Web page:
Now, the Constrictor is not "marvelous" as a binding knot either. If you wish to go as far as a 3-wraps hitch, try the TackleClamp hitch - and for a very easy-to-remember 4 wraps hitch, try the Double Cow hitch.
« Last Edit: November 23, 2012, 05:40:08 PM by X1 »

TMCD

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Re: What niche does a wrapping-type hitch fill?
« Reply #27 on: November 24, 2012, 02:31:26 AM »
Xarax,
What's do you call the beefed up Clove Hitch you presented a while back? It simply consisted of an extra turn on each side of the Clove Hitch and I liked it very much. It also seemed to handle a length wise pull pretty damn good. Pro's and Con's of it? Do you like it?

X1

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Re: What niche does a wrapping-type hitch fill?
« Reply #28 on: November 24, 2012, 05:17:52 AM »
   Oh, names do not matter much - if at all ... :) I had seen that, on top of the usual riding-turn effect, at a multi-coil Clove hitch there was also something else playing a curious role, that I had not predicted it would make any difference... Yet it does, and the way it achieves it is very interesting : as the riding turn of a multi-coil Clove hitch has to span more than two round turns across, it is forced, by the increased width of the multiple rope diameters, to settle at a much smaller than 90 degrees angle, relatively to the axis of the pole ( See the attached pictures). Doing this, the riding turn now forces the round turns to be squeezed the one upon the other - so, in a way, it "locks" them in the position they had settled when the hitch was loaded at the first place, even if/after the load has been removed. What we get, is a hitch that is able to be pre-tensioned ( to some degree), that is, to accumulate and store within its multiple round turns some of the tensile forces that were inserted into them when the hitch was loaded. I have argued that this effect helps the hitch to withstand a subsequent lengthwise pull, because its round turns would not deformed by such a pull too much into oblique ellipses, as they usually do in most other hitches.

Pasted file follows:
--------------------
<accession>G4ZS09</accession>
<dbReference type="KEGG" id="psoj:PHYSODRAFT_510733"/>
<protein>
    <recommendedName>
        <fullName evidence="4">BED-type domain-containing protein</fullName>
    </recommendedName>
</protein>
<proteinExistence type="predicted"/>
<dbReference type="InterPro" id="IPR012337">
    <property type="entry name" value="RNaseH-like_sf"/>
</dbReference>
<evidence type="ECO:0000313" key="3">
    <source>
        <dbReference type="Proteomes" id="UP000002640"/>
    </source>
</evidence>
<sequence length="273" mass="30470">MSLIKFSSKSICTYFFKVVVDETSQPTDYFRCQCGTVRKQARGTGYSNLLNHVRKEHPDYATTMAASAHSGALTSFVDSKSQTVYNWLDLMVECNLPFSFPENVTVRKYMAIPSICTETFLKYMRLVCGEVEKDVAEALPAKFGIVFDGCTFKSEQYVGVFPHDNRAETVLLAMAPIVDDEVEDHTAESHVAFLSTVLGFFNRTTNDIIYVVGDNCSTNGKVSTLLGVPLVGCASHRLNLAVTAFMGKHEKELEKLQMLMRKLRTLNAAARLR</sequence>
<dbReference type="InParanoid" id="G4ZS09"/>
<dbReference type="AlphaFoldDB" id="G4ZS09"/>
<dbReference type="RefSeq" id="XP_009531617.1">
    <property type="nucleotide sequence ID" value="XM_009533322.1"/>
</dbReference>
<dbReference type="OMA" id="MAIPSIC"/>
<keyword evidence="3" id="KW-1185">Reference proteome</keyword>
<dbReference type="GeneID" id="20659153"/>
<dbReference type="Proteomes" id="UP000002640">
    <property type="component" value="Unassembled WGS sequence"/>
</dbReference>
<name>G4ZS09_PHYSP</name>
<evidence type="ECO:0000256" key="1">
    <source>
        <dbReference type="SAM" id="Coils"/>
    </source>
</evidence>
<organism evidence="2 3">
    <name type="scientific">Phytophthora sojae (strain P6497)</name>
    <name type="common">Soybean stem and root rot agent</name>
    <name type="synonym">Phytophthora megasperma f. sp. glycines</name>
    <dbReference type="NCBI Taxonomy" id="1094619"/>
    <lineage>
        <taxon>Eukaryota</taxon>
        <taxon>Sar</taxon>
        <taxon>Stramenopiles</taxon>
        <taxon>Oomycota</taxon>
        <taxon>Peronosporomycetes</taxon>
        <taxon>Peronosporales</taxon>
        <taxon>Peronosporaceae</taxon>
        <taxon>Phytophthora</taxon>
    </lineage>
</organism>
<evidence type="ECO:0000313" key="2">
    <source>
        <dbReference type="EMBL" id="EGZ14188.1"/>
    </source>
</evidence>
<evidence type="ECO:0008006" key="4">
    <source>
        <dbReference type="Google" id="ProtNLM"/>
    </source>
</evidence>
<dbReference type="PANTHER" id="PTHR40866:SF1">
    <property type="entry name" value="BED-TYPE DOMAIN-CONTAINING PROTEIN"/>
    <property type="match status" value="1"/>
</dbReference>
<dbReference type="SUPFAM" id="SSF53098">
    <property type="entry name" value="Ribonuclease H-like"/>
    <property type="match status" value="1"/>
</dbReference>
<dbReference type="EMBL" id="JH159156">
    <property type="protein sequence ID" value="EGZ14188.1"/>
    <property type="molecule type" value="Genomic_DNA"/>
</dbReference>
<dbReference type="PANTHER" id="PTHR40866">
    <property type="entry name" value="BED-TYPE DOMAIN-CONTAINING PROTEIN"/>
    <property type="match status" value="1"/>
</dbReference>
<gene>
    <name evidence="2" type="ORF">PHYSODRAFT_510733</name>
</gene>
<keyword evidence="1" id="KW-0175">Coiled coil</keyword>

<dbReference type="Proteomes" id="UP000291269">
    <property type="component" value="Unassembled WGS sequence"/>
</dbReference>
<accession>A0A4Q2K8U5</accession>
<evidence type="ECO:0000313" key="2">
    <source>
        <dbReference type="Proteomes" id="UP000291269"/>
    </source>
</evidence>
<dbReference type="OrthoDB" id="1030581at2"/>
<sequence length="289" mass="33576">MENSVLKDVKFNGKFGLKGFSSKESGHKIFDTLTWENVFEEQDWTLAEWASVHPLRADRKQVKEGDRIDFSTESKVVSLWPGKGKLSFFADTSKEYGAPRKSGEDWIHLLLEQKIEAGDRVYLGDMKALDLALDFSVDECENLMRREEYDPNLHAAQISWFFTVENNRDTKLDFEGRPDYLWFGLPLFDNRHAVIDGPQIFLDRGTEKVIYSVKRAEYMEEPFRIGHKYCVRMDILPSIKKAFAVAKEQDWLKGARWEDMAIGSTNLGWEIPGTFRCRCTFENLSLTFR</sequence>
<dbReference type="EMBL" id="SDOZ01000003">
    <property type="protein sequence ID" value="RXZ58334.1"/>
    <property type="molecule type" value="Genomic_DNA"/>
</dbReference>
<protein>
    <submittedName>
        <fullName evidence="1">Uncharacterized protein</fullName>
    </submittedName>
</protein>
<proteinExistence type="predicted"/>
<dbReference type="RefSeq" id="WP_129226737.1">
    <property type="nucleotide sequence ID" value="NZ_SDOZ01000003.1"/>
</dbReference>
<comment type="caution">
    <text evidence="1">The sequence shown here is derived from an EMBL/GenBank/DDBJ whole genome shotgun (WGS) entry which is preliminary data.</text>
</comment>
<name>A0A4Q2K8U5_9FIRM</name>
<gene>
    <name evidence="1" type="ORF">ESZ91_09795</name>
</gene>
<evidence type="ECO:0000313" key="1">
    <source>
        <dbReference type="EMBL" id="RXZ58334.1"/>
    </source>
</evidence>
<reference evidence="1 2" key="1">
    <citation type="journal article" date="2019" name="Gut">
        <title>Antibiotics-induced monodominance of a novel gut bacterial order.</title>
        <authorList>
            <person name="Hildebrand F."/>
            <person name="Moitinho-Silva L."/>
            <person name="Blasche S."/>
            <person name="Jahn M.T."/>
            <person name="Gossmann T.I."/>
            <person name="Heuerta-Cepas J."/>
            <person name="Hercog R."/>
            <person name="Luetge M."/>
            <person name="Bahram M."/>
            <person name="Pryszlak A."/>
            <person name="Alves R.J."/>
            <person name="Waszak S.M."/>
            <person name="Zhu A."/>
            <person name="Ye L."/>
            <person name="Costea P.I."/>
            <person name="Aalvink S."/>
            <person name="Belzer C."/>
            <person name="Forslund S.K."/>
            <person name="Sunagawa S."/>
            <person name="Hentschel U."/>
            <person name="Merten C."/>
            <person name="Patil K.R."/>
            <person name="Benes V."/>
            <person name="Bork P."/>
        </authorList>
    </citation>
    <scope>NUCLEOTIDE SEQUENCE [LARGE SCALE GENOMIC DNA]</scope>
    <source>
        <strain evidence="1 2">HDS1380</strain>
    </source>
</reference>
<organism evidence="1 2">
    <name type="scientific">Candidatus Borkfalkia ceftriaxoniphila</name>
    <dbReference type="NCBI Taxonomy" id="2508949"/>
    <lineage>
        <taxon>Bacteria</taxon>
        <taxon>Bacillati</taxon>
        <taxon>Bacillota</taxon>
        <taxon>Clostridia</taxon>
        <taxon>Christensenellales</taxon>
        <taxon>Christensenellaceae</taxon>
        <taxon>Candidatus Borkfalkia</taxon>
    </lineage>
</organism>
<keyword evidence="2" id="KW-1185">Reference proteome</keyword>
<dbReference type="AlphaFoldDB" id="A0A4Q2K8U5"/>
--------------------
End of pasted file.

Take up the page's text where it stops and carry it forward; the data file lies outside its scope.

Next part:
As the hitch accumulates and stores tensile forces within its round turns, and as those forces are locked there because the squeezed-upon-each-other round turns cannot slip, it becomes something of a "coil spring"  : So, when we intervene in the balance of the hitch, by manually forcing those round turns to slip relatively to each other, this "coil spring"  is suddenly released, and so does the hitch : a quick-release hitch, so to speak.
   All the pre-tensioning effects are more pronounced in the case the material we use can be elongated, so it can store the tensile energy we put into the rope length of the round turns, without releasing it after a small relocation of the ends. Therefore it is better if we use nylon ropes, as nylon is a very stretchy material ( compared with the other materials used for ropes ).